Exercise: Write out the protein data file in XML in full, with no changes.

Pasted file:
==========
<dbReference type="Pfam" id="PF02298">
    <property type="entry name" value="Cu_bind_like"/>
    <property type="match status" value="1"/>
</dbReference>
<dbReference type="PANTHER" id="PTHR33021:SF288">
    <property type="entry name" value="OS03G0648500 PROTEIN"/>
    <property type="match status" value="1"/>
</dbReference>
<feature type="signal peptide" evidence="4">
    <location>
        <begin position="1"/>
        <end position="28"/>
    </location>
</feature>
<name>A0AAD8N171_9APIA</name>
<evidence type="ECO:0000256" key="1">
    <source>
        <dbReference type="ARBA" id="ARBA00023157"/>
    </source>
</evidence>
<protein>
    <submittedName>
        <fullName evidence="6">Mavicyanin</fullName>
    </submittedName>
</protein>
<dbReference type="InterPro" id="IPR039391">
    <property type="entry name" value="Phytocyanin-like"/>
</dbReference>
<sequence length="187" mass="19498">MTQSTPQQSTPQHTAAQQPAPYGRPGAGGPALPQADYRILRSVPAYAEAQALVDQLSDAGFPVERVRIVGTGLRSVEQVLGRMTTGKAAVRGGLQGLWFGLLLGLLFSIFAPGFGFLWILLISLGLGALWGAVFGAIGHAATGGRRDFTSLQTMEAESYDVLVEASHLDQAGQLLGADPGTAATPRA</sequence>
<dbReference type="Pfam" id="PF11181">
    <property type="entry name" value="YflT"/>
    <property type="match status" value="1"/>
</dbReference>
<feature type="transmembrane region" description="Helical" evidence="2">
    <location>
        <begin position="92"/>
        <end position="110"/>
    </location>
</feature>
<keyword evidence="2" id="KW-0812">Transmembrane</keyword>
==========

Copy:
<dbReference type="Pfam" id="PF02298">
    <property type="entry name" value="Cu_bind_like"/>
    <property type="match status" value="1"/>
</dbReference>
<dbReference type="PANTHER" id="PTHR33021:SF288">
    <property type="entry name" value="OS03G0648500 PROTEIN"/>
    <property type="match status" value="1"/>
</dbReference>
<feature type="signal peptide" evidence="4">
    <location>
        <begin position="1"/>
        <end position="28"/>
    </location>
</feature>
<name>A0AAD8N171_9APIA</name>
<evidence type="ECO:0000256" key="1">
    <source>
        <dbReference type="ARBA" id="ARBA00023157"/>
    </source>
</evidence>
<protein>
    <submittedName>
        <fullName evidence="6">Mavicyanin</fullName>
    </submittedName>
</protein>
<dbReference type="InterPro" id="IPR039391">
    <property type="entry name" value="Phytocyanin-like"/>
</dbReference>
<sequence length="187" mass="19498">MTQSTPQQSTPQHTAAQQPAPYGRPGAGGPALPQADYRILRSVPAYAEAQALVDQLSDAGFPVERVRIVGTGLRSVEQVLGRMTTGKAAVRGGLQGLWFGLLLGLLFSIFAPGFGFLWILLISLGLGALWGAVFGAIGHAATGGRRDFTSLQTMEAESYDVLVEASHLDQAGQLLGADPGTAATPRA</sequence>
<dbReference type="Pfam" id="PF11181">
    <property type="entry name" value="YflT"/>
    <property type="match status" value="1"/>
</dbReference>
<feature type="transmembrane region" description="Helical" evidence="2">
    <location>
        <begin position="92"/>
        <end position="110"/>
    </location>
</feature>
<keyword evidence="2" id="KW-0812">Transmembrane</keyword>